Here is a conversation guide to help you support your young person in choosing NCEA subjects. Careers NZ has provided lots of useful information:
Choosing NCEA subjects is both exciting and difficult. Subjects should match a young person’s interests and abilities. There are many things to consider, such as which subjects are needed to get into:
- tertiary courses
- training or apprenticeships
- the next NCEA level and university entrance.
It helps is to consider what they might like to do when they leave school, and which skills are in demand in New Zealand.
Here are some tips on how to talk subjects with your young person.
Pick the right moment to talk
The best time to talk about subject choice is when you’re both in a good mood and ready to talk.
A good opener could be “Tell me about what you’d like to choose for NCEA next year.”
Give positive feedback on their ideas. Ask why they’re thinking of particular subjects so you can understand the reasons behind their choices.
Questions to ask about subject choices
Asking questions is always better than giving too many opinions.
Questions to ask:
- “What NCEA subjects do you like doing? Why?”
- “What’s your dream job? What subjects would you need to do that?”
- “What subjects do you think you’re good at?”
- “What jobs do you think are in demand in NZ? What subjects would you need to get into those jobs?”
- “What are you thinking about doing when you leave school? What subjects do you need for that course or that job or that apprenticeship?”.
- “What subjects do you need for university entrance?”
- “What subjects do you need to do to continue into NCEA 2 or NCEA 3?”
- “What subjects do you need to do, but you struggle to do? Do you need help with that subject?”
Listen to the answers and ask more questions. Ask your young person’s school if you want help understanding how their subjects work.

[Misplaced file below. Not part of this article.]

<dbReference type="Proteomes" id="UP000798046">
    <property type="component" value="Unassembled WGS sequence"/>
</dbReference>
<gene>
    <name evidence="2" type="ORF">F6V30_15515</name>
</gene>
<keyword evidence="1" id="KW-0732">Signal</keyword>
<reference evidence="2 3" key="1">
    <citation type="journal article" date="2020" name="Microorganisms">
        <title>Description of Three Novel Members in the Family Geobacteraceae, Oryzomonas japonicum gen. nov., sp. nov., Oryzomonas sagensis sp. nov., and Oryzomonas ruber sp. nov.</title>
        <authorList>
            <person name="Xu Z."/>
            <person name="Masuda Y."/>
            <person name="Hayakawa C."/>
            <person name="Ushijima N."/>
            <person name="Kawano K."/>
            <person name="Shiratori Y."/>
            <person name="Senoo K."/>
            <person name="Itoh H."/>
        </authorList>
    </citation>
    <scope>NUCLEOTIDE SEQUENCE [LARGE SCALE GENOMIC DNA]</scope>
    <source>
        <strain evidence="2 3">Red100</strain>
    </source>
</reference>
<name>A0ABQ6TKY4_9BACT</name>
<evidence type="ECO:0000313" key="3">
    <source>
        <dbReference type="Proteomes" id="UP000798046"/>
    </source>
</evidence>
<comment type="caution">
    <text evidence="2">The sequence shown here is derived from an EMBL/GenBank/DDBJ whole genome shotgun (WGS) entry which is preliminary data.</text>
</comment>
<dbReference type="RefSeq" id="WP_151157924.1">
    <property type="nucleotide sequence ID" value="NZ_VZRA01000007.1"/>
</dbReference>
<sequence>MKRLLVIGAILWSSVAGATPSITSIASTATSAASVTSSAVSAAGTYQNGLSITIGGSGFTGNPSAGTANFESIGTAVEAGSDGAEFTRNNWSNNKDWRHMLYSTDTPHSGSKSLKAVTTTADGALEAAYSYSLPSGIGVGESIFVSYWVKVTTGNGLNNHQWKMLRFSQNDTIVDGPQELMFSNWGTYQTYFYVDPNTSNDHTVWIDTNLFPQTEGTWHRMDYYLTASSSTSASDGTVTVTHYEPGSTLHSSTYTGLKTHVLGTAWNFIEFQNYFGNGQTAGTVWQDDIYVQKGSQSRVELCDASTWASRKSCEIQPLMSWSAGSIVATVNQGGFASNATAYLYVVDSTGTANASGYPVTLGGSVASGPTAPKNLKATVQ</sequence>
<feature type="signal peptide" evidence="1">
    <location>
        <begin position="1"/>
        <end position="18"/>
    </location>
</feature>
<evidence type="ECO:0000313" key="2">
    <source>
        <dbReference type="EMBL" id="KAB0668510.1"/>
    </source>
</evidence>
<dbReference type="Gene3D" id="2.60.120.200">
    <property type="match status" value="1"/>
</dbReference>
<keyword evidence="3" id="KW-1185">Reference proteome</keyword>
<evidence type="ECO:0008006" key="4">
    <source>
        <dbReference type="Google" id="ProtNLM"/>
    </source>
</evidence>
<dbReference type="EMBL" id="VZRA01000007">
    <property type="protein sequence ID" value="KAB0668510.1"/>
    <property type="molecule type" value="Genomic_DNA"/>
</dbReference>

Some common NCEA subject situations, with responses.
1. They haven’t decided what to do when they leave school, so are struggling to choose subjects
“It’s OK that you haven’t decided what to do after school yet. However, it’s a good idea to do maths, English and a science subject to
zgive you more options later. These subjects are needed in many jobs that are in demand. It’s also a good idea to take subjects you like and are good at. They may give you a clue as to what to do when you leave school.”
2. They’re choosing the same subjects as their friends
“It’s good to be in classes with your friends as long as you can still work toward your future goals. To do that you’ll need to make sure your subjects are needed for the job you want. Let’s check out that job on careers.govt.nz. It will show us the subjects you need to do.”
3. They don’t understand some of the NCEA subjects
“Let’s talk to the school about those subjects.”
4. They’ve chosen a subject they’re not good at
“I see you chose that subject and I know it was hard for you last year. What help do you think you’ll need to make sure you do OK this time?”
5. They’ve chosen the wrong subjects for the job, study or training they want
“Those look like interesting subjects but you’ve told me you’d like to do [this] when you leave school and these subjects won’t help you get into that job, study or training. What are your thoughts about that?”
6. They’re bored with school and they don’t care
“Did you know that your school has a Gateway programme and this means you can do work experience while at school. Shall we talk about this with the career adviser at school?”
7. They’re overwhelmed
“There’s a lot of choice but don’t worry too much. Let’s start with what you’re interested in and like doing. If you don’t do a certain subject this year, you might be able to do it next year. It’s OK to change your mind and try things you’re interested in outside of school, by doing online learning, joining a club or taking part in competitions or workshops. There is always time to change.”
Reassure your young person that if they don’t like a subject, they may be able to change to a different one in the first two weeks of the school year.
School subject choice action plan
Help your young person with this school subject choice action plan.
Get advice from a career professional
You can get advice and information from your school careers advisor.